“So we did it.”

Whether or not they believed it, Cliff believes their insistence was all “necessary ceremony for healing.” He used it as a tool to leverage his own mental state. A primary philosophy of Cliff’s is that in healing, or in anything you want to achieve, you have to answer one big question: “How bad to you want it?”

It Takes a Village

Cliff knows that in many ways he was lucky. He will also point out that he spent 30 plus years actively building an infrastructure of relationships in the community. From his penchant for Hawaiian shirts (many emblazoned with Rotary logos) to his way of making every encounter a productive, entertaining affair, Cliff intentionally makes life better. It all helped. Between family and friends, Cliff found himself surrounded by a tremendous support team, “They covered all the bases. I had to nothing to worry about except healing. For everything else that came up, someone stepped up.”

“That makes a huge difference. For those who don’t have it, I see how you can just crash and burn.”

Sometimes that support came in the form of tough love returned, “My kids were raised to meet normal adversity heads up. Come to me with your problem. I’m going to explain that you’ve got this. Here’s a tool or two from my experience. Go do it.”

“’You’ve got this,’ is my tagline. After I got hit, I got to eat those words.” Cliff smiles, “Whenever I was less than idealistic they gave me a swift kick in the…”

He was also given swift support from his friends at Rotary. Soon after his accident an annual mini holiday tree fundraiser was transformed to focus on him. The club raised a heartfelt $5,000 to help with expenses. Other, more personal Rotarian offerings, held even greater significance.

“By the time St. Paddy’s Day rolled around, I was ready for Physical Therapy. At that time, I was transitioning from a walker to a cane,” Cliff remembers. His dear friend, Frank Paul, could only visit in spirit, having passed away in 2011. Frank’s son, Jim, sought out Cliff so he could give him a gift.

“It was a great, great honor to learn to walk again using Frank’s cane. I am also the proud keeper of his Rotary Badge. I can’t tell you how much that means to me.”

“We don’t do what we do to take it out, and I don’t ask for what I don’t need, but it’s nice to know that the day it’s required, help will be there. If you put it in the right place, it comes right back to you.”

“None of us gets through life alone,” Cliff advises, “You’d best pay it forward while you can.”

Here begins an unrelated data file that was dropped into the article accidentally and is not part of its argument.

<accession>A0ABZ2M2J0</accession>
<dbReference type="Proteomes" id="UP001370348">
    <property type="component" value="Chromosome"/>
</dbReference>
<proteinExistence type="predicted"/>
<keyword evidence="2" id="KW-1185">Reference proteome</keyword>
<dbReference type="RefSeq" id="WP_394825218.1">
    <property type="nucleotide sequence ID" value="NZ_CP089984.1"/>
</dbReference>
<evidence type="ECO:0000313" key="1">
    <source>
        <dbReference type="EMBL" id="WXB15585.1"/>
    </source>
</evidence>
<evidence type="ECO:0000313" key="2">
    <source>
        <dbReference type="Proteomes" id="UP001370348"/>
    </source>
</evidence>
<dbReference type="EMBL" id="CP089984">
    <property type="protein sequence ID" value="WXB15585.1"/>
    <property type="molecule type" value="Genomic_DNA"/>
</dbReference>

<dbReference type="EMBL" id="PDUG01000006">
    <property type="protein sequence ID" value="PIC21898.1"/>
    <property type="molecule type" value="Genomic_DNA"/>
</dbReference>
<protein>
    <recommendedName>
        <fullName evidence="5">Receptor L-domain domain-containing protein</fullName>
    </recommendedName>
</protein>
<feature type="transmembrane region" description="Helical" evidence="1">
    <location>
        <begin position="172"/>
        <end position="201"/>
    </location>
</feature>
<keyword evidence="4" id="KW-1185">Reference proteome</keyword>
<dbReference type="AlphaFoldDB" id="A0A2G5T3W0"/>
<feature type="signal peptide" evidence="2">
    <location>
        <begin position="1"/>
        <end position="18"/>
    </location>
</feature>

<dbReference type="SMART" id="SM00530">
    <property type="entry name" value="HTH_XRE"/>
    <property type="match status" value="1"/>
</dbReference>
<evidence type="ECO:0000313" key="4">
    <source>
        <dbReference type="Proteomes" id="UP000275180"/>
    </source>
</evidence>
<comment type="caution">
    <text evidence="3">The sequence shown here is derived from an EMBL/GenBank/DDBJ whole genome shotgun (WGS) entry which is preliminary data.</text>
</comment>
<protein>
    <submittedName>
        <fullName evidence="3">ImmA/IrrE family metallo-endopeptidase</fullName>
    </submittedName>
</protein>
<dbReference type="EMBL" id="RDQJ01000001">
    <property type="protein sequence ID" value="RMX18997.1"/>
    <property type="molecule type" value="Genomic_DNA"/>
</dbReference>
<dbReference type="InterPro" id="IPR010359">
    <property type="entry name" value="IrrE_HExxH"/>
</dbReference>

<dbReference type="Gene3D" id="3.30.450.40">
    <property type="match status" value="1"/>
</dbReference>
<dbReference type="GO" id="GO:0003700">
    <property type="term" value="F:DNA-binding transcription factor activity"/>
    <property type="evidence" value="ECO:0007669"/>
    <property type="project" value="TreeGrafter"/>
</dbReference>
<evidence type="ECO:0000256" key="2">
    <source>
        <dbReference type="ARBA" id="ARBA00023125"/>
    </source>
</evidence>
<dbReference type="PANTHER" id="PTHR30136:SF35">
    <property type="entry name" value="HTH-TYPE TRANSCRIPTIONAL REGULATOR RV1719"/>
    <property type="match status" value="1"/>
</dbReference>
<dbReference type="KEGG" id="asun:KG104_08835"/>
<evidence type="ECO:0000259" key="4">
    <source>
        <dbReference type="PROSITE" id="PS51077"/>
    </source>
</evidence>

“We don’t do what we do to take it out, and I don’t ask for what I don’t need, but it’s nice to know that the day it’s required, help will be there. If you put it in the right place, it comes right back to you.”

“None of us gets through life alone,” Cliff advises, “You’d best pay it forward while you can.”

It Takes a Village

“You know,” says Cliff, “We’re dealt whatever hand we’re dealt. It’s how we play the cards that matters. We can either learn from and build on our experiences, or perpetually repeat them. We can choose to make a difference, be a witness, or be a victim. Doing nothing is a choice. For some, that’s ok. Retirement homes are filled with people just waiting to die. Millions of people are waiting for someone else to live for them. You can choose laziness, ignorance, both…or you can make the best of it. Are you going to be grateful for what you do have and really be alive? Or are you going to focus on all the ‘poor me’ and take advantage of all the enabling that life’s got to offer? Success gets down to one question.”

“How bad do you want it?”

Cliff was not necessarily the easiest person to encounter in Physical Therapy.

“I was surrounded by all these other patients. Retirees, mostly, who had slipped and fallen or who just had their hips or knees replaced. What struck me was the personal attitudes of misery. Victimhood. “Poor me.” Or, even worse, bitching about money…I’d listen…” He goes on to share another story:

One lady comes to mind. She was all busted up. Hip. Arm. Constantly complaining. From appearances, she must have been in her early 70s. So I asked her what happened. I found out she had gone to get the paper and slipped on the ice. A neighbor kid who was about 10 years old found her, and then ran and got his mom. They called the ambulance.

I called her out.

I pointed out the piece she’d failed to acknowledge; something very important. See, if that kid hadn’t of found her, she would have laid there and frozen to death, ‘Did you ever thank the kid for saving your life? Did you give that family any time? Maybe bought the kid some legos or ice cream? Anything?’

‘…no…’

Well,’ I told her, ‘It’s high time you do that. In fact, I’m willing to bet it’s high time you start appreciating a lot of stuff.’ I advised her that she owed her existence to that family. I also told her to go home and dig out her old yearbook, and take stock of how many people aren’t as lucky as she is to still be alive. I’ll bet north of 30% of the people in that book. I instructed her to go out, buy a Hawaiian shirt, and start smiling.